Beyond Bulls & Bears


Notes from the Trading Desk – Europe

Franklin Templeton’s Notes from the Trading Desk offers a weekly overview of what our professional traders and analysts are watching in the markets. As part of Templeton Global Investments Group, the European equity desk is manned by a team of professionals based in Edinburgh, Scotland, whose job it is to monitor the markets around the world. Their views are theirs alone and are not intended to be construed as investment advice.

The digest

Global equities closed higher last week, with a number of moving parts impacting financial markets. The MSCI World Index closed the week up 0.6%, whilst regionally, the Stoxx Europe 600 Index closed up 1.0%, the S&P 500 Index closed up 0.4%, and the MSCI Asia Pacific Index closed up 1.6%.1 Dovish Fedspeak from two usually more hawkish members, as well as Chinese stimulus hopes, were the key catalysts behind the market rally.

On Monday, Federal Reserve (Fed) Vice Chair Philip Jefferson said that the Federal Open Market Committee (FOMC) could “proceed carefully” following the recent rise in Treasury yields, whilst Dallas Fed Bank President Lorie Logan said the surge in long-term bond yields may mean less need for further tightening. This, paired with headlines on Tuesday suggesting the Chinese government was set to unleash a new round of stimulus measures, sent equities higher through the first half of the week.

Thursday’s US headline Consumer Price Index (CPI) figure came in slightly higher than expected at 0.4% month-over-month in September, showing that inflation remains sticky. With that, risk assets sold off and bond yields rallied back towards the highs. Market sentiment remains very precarious, with indicators retreating further into bearish territory last week.

Fund flows last week were bearish, with another US$16.9 billion inflow into money-market funds and US$8.2 billion out of global equities.2 European equity funds recorded their 31st consecutive weekly outflow, shedding US$0.7 billion.3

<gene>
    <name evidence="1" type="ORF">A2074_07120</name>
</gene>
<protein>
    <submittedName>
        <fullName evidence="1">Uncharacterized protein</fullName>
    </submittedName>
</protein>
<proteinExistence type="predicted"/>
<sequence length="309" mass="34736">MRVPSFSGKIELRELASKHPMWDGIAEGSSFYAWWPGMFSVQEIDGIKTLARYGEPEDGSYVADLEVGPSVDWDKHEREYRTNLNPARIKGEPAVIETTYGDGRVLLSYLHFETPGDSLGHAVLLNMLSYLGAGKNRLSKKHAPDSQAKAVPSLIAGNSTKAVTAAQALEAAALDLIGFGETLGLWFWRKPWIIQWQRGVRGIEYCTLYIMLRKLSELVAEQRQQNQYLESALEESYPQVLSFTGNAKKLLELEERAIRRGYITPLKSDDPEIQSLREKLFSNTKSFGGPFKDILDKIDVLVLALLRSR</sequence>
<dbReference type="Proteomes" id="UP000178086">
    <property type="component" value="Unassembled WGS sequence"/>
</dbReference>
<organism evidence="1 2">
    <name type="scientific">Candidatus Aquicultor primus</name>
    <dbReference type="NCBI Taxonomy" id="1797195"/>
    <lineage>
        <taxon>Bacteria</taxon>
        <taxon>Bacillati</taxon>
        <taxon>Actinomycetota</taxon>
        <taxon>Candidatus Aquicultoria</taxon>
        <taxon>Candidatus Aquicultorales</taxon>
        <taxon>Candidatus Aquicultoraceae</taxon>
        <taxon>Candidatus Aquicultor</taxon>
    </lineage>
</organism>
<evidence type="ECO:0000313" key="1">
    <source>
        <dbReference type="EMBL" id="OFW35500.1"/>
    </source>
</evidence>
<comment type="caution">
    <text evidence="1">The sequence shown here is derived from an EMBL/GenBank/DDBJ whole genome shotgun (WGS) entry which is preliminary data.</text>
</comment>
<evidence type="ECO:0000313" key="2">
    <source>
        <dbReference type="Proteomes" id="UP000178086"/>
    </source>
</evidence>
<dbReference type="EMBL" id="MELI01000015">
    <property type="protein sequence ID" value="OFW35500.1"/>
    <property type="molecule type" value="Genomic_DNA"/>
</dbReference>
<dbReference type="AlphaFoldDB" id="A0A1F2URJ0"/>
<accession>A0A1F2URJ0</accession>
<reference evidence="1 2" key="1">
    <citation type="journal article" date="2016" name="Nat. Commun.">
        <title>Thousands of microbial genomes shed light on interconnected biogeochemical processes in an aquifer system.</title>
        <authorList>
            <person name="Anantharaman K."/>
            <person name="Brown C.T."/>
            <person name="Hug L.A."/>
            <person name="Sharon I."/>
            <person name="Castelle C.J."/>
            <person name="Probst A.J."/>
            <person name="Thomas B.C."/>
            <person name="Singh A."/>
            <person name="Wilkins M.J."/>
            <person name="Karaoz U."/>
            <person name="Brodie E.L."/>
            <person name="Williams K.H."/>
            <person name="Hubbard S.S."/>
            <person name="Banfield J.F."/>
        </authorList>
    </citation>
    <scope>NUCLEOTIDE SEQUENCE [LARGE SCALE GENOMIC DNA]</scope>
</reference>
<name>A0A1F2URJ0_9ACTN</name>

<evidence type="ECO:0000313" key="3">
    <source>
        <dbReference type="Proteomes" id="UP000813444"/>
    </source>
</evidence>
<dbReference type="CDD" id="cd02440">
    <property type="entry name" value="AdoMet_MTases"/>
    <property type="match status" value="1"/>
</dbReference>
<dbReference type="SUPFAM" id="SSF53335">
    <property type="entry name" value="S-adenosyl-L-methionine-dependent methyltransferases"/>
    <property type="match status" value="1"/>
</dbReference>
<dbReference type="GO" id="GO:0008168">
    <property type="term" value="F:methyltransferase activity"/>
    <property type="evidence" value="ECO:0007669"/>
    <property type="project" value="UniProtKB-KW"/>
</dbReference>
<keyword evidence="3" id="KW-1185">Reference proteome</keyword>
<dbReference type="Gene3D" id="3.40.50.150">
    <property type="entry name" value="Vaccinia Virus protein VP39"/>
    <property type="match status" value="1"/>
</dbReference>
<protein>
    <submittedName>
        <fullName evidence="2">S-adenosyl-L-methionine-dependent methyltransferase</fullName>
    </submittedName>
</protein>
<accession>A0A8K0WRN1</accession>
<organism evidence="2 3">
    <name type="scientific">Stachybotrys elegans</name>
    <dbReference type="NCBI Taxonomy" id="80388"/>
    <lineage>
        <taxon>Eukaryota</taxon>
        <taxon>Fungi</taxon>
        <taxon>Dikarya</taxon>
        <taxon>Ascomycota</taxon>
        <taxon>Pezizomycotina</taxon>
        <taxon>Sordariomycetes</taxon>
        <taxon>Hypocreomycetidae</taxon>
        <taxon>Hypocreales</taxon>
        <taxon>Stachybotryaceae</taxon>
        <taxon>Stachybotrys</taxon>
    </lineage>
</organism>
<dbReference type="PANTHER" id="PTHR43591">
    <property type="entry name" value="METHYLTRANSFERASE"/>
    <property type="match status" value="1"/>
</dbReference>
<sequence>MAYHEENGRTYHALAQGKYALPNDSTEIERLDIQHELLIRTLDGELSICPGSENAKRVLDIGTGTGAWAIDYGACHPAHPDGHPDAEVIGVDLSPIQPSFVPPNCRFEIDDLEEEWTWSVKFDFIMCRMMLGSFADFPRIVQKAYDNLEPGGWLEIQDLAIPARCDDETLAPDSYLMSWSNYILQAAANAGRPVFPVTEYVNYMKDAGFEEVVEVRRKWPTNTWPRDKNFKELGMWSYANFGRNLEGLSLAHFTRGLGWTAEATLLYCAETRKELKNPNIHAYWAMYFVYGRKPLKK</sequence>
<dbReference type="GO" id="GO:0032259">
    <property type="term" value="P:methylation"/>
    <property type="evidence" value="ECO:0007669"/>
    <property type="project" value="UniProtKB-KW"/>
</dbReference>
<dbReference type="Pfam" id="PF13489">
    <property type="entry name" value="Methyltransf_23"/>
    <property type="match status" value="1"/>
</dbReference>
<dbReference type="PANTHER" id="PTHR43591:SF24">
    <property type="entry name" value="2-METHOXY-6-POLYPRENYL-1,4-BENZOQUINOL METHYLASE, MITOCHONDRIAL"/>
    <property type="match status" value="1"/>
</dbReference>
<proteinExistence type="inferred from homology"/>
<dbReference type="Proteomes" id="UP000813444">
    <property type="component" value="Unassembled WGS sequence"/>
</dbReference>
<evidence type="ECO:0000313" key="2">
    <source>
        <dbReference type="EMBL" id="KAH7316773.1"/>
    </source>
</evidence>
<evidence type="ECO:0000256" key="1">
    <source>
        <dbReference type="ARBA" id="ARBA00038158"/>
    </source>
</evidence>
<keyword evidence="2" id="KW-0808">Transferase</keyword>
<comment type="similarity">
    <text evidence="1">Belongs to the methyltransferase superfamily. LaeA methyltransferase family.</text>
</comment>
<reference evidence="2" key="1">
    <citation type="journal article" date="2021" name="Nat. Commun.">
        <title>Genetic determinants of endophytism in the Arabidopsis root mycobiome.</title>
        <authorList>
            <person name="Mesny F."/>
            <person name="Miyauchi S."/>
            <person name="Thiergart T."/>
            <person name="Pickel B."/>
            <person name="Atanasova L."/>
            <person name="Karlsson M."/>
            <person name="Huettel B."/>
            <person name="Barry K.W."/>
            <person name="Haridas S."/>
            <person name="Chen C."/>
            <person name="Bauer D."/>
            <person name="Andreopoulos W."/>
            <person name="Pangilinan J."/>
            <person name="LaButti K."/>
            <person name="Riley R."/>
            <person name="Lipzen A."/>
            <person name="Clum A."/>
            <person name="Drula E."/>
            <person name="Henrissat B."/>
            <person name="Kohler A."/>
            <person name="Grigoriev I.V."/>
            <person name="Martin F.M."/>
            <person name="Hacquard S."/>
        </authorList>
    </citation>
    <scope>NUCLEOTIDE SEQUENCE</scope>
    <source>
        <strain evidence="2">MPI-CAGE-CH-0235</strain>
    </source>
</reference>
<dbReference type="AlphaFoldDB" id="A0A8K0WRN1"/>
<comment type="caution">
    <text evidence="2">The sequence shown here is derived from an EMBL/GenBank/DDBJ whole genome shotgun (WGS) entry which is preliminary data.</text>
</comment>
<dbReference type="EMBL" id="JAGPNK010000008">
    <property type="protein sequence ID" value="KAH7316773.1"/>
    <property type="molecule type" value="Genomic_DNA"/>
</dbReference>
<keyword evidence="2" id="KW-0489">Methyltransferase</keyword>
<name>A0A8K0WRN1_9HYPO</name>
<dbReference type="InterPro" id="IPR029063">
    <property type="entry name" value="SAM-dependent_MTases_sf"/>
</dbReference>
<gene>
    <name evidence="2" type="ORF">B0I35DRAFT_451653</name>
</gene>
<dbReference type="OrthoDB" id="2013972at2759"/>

Week in review


European equities traded higher overall last week, but on relatively low volumes (last week was the third-worst week of the year for Stoxx 600 Index volumes). Dovish central bank chatter out of the United States buoyed the market, along with renewed China stimulus hopes. On Tuesday, a basket of China-exposed European names had its best day since 2 June and second-best day of the year.4 Markets then pared some of the week’s gains through Thursday and Friday, as the US September CPI report kept inflation concerns front and centre.

Markets have also been absorbing and assessing news out of the Middle East regarding the catastrophic escalation in geopolitical tensions between Israel and Palestine. The unexpected Hamas terror attack, followed by Israel’s heavy military response, has left many observers questioning whether the latest escalation will spill over into the rest of the region. This sent oil prices higher last week with the inference being that Iran may become embroiled in the conflict, which could impact global oil supplies. A report on Bloomberg estimates that if Iran is drawn into the war, crude oil could reach US$150 a barrel and cut about US$1 trillion off global economic output.5 As expected, we did see European aero and defense stocks trade higher last week.

Sector performance divergence was wide last week. Oil and gas stocks outperformed last week amidst higher oil prices. Also, European gas prices were up 45% on the week after a leak was discovered on a pipeline connecting the Finnish and Estonian grids. Utilities were also higher last week, bouncing after underperformance the previous week. In terms of the laggards, personal and household goods struggled as luxury stocks came under pressure following an earnings miss from LVMH. For the same reason, retail stocks struggled, also closing down on the week. Travel and leisure stocks were also weaker, weighed on by higher oil prices, flight cancellations in Israel and some weak stock-specific updates.

United States

US equities traded broadly higher last week, as dovish Fedspeak and positive earnings proved to be stronger forces than the CPI beat. The S&P 500 Index closed the week up 0.4%, the Dow Jones Industrial Average closed up 0.8% and the Nasdaq Index up 0.1%. The small-cap Russell 2000 Index underperformed on the back of the inflation report, closing the week down 1.5%.

As noted, the latest Fed rhetoric provided risk assets with a shot in the arm early last week, as two of the usually more hawkish Fed members provided comments which the market perceived as dovish. They suggested that the Fed would consider the impact of higher yields on the need to tighten policy once again, emphasising the need for the FOMC to proceed with caution. Some additional Fed members supported these comments, noting that the recent increase in bond yields could substitute for increases in the federal funds rate. This series of comments effectively locked in the market expectation of no hike in November. Expectations for December’s meeting are not so clear, however, with the market pricing in a 36% chance of a 25 basis point (bps) hike at that meeting.6